MINNEAPOLIS (WCCO) — Now back from the brink, trumpeter swans are not hard to find in Minnesota — but there was a time when it was impossible.
These birds have bounced back dramatically over the past few decades, but there’s still a lot we don’t know about the majestic creatures.
By the late 1800s, these birds disappeared from most of the United States because of hunting and loss of habitat.
“Feathers were used for writing utensils, hats and all that kind of stuff,” said David Andersen, Minnesota Cooperative Fish and Wildlife Research Unit Leader.
In the ’60s, Three Rivers Park District re-introduced the birds from Montana. In the ’80s, the Department of Natural Resources brought down eggs from Alaska.
“Our goal back in the early 1980s was to have a population of 350 trumpeter swans,” said Lori Naumann, Nongame Wildlife Program Information Officer.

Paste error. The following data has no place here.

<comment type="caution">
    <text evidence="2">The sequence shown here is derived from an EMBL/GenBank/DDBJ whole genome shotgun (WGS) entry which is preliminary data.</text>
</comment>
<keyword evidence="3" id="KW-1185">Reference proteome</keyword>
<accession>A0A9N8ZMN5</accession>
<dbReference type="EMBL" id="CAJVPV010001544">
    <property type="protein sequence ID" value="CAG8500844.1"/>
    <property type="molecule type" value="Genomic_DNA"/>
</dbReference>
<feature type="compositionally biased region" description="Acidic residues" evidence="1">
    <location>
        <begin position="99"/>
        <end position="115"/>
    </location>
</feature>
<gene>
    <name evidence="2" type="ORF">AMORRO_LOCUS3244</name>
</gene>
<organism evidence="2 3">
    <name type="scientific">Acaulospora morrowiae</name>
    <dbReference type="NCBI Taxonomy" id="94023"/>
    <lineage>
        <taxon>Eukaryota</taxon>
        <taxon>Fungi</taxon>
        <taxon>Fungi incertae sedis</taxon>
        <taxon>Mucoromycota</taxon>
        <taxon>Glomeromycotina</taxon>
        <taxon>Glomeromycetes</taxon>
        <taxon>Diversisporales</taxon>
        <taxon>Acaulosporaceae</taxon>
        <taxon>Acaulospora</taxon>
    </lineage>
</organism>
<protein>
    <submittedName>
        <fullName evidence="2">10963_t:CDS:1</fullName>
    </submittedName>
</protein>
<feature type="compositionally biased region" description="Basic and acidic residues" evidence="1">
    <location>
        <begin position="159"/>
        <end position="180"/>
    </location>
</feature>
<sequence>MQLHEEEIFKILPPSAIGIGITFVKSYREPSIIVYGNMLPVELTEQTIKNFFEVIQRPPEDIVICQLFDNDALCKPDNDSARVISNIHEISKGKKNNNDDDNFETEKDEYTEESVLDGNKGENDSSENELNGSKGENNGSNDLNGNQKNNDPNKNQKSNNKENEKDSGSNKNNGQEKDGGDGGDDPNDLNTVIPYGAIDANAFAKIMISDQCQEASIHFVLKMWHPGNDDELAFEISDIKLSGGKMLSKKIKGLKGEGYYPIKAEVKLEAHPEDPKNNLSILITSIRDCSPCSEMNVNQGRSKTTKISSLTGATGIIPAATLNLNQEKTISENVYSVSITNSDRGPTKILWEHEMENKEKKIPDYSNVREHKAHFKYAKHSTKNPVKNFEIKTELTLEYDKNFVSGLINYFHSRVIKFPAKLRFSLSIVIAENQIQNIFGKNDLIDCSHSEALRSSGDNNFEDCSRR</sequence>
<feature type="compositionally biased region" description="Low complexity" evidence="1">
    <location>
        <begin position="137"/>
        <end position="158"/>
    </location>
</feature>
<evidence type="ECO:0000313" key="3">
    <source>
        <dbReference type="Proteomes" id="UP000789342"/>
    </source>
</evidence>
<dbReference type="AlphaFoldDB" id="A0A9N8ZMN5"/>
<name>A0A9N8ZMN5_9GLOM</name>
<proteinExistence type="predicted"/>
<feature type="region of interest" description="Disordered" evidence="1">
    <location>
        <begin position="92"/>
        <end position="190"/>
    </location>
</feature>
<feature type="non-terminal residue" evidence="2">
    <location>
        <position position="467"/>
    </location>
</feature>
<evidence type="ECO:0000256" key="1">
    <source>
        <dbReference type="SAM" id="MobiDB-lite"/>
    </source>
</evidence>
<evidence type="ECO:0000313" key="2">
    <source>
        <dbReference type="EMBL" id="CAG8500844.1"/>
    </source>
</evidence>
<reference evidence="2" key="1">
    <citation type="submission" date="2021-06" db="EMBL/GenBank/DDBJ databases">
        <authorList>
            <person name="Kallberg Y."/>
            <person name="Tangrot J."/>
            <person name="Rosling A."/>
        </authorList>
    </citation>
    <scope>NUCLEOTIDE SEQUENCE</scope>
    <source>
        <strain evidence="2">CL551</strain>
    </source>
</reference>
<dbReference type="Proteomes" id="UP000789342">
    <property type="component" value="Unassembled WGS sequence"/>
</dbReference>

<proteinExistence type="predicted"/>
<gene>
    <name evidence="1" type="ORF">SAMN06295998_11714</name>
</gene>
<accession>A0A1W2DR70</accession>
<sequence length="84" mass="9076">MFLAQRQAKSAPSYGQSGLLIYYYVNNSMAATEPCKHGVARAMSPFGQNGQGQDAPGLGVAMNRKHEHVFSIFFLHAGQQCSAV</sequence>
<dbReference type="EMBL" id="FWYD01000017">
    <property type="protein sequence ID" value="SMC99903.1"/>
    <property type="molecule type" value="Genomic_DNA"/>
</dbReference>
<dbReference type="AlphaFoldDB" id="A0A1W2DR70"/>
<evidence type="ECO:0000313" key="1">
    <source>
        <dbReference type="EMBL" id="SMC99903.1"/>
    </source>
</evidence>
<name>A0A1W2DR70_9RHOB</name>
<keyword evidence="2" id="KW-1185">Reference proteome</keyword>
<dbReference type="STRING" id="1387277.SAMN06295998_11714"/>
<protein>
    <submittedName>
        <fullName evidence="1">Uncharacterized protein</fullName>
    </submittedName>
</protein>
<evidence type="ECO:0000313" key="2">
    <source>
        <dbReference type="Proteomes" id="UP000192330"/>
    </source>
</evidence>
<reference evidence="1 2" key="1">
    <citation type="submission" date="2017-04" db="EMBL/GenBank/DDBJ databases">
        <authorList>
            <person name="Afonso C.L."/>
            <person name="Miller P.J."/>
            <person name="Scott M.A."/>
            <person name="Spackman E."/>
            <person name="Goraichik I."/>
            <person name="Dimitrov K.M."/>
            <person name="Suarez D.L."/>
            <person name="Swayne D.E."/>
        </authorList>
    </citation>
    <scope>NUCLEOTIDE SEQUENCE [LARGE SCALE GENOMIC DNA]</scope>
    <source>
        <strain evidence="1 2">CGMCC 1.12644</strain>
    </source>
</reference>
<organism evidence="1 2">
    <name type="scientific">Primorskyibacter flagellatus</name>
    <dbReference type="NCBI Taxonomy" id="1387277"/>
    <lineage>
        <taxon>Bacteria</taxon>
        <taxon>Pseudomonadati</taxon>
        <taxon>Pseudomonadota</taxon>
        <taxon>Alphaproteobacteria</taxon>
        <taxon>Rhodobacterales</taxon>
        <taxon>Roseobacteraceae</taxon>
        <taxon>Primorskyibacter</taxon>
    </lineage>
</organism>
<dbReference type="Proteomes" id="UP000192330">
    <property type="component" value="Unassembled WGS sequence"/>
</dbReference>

Things took flight from there.
“In the last 15 years, they have really taken off and now there are probably 30,000 of them in Minnesota,” Andersen said.
Researchers at the University of Minnesota are putting tracking devices on 40 swans across the state — they’ll monitor them for three to four years hoping to learn about migration, habitat and mortality risks.
“Some of the practical outcomes are things like knowing where they go and what areas they frequent so that those areas could be identified for protection,” Anderson said.
Hunters and things left behind by them, like led bullets and fishing tackle, are still the swan’s largest threat.
“Tiny little pieces of led is enough to kill a giant trumpeter swan,” Naumann said.
Some also see the swans themselves as the threat.
“Recently they’ve been showing up in some rice lakes on tribal land,” Andersen said.
However you see it, researchers say it’s time to get to know these resilient and majestic creatures.
“They’re an iconic wildlife species,” Andersen said.
If you see the swans with trackers on their necks you can report their location to help researchers.
To donate to DNR nongame wildlife fund, click here.